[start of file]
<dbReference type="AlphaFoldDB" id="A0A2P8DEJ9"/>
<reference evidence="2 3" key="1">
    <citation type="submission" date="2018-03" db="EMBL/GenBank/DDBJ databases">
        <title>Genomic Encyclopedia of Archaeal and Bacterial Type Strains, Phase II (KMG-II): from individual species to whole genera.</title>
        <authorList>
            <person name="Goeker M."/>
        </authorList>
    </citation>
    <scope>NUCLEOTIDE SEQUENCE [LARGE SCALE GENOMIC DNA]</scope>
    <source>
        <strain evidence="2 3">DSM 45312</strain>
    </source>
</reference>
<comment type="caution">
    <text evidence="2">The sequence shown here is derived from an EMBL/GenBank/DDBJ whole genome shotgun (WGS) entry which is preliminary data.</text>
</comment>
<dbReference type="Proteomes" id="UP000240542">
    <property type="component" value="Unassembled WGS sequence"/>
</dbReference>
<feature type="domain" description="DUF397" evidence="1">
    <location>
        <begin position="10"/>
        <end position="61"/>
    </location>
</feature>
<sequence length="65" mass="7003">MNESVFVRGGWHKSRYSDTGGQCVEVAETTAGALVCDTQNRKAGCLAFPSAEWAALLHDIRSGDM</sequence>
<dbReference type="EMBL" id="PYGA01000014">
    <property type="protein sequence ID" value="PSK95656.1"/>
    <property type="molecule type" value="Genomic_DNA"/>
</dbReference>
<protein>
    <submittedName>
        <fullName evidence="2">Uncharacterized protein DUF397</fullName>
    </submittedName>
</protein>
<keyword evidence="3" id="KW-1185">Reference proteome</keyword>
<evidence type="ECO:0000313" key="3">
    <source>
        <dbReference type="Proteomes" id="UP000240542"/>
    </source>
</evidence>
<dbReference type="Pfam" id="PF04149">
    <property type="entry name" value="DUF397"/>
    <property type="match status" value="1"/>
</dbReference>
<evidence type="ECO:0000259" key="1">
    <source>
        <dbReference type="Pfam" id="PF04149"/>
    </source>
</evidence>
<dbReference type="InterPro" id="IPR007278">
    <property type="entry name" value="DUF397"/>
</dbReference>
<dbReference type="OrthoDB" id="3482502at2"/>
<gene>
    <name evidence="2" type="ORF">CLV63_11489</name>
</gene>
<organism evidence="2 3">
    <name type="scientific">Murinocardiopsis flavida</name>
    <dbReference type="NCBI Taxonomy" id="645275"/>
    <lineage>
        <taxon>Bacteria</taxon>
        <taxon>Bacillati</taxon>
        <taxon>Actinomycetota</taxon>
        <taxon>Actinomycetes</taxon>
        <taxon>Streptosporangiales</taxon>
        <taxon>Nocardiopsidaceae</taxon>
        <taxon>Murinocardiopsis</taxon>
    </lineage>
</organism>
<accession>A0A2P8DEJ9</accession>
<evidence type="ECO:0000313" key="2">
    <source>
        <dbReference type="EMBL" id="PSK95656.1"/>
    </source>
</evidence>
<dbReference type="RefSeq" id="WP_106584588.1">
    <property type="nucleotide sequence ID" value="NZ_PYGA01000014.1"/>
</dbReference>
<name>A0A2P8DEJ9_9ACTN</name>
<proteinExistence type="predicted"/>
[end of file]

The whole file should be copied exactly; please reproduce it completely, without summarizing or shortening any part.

<dbReference type="AlphaFoldDB" id="A0A2P8DEJ9"/>
<reference evidence="2 3" key="1">
    <citation type="submission" date="2018-03" db="EMBL/GenBank/DDBJ databases">
        <title>Genomic Encyclopedia of Archaeal and Bacterial Type Strains, Phase II (KMG-II): from individual species to whole genera.</title>
        <authorList>
            <person name="Goeker M."/>
        </authorList>
    </citation>
    <scope>NUCLEOTIDE SEQUENCE [LARGE SCALE GENOMIC DNA]</scope>
    <source>
        <strain evidence="2 3">DSM 45312</strain>
    </source>
</reference>
<comment type="caution">
    <text evidence="2">The sequence shown here is derived from an EMBL/GenBank/DDBJ whole genome shotgun (WGS) entry which is preliminary data.</text>
</comment>
<dbReference type="Proteomes" id="UP000240542">
    <property type="component" value="Unassembled WGS sequence"/>
</dbReference>
<feature type="domain" description="DUF397" evidence="1">
    <location>
        <begin position="10"/>
        <end position="61"/>
    </location>
</feature>
<sequence length="65" mass="7003">MNESVFVRGGWHKSRYSDTGGQCVEVAETTAGALVCDTQNRKAGCLAFPSAEWAALLHDIRSGDM</sequence>
<dbReference type="EMBL" id="PYGA01000014">
    <property type="protein sequence ID" value="PSK95656.1"/>
    <property type="molecule type" value="Genomic_DNA"/>
</dbReference>
<protein>
    <submittedName>
        <fullName evidence="2">Uncharacterized protein DUF397</fullName>
    </submittedName>
</protein>
<keyword evidence="3" id="KW-1185">Reference proteome</keyword>
<evidence type="ECO:0000313" key="3">
    <source>
        <dbReference type="Proteomes" id="UP000240542"/>
    </source>
</evidence>
<dbReference type="Pfam" id="PF04149">
    <property type="entry name" value="DUF397"/>
    <property type="match status" value="1"/>
</dbReference>
<evidence type="ECO:0000259" key="1">
    <source>
        <dbReference type="Pfam" id="PF04149"/>
    </source>
</evidence>
<dbReference type="InterPro" id="IPR007278">
    <property type="entry name" value="DUF397"/>
</dbReference>
<dbReference type="OrthoDB" id="3482502at2"/>
<gene>
    <name evidence="2" type="ORF">CLV63_11489</name>
</gene>
<organism evidence="2 3">
    <name type="scientific">Murinocardiopsis flavida</name>
    <dbReference type="NCBI Taxonomy" id="645275"/>
    <lineage>
        <taxon>Bacteria</taxon>
        <taxon>Bacillati</taxon>
        <taxon>Actinomycetota</taxon>
        <taxon>Actinomycetes</taxon>
        <taxon>Streptosporangiales</taxon>
        <taxon>Nocardiopsidaceae</taxon>
        <taxon>Murinocardiopsis</taxon>
    </lineage>
</organism>
<accession>A0A2P8DEJ9</accession>
<evidence type="ECO:0000313" key="2">
    <source>
        <dbReference type="EMBL" id="PSK95656.1"/>
    </source>
</evidence>
<dbReference type="RefSeq" id="WP_106584588.1">
    <property type="nucleotide sequence ID" value="NZ_PYGA01000014.1"/>
</dbReference>
<name>A0A2P8DEJ9_9ACTN</name>
<proteinExistence type="predicted"/>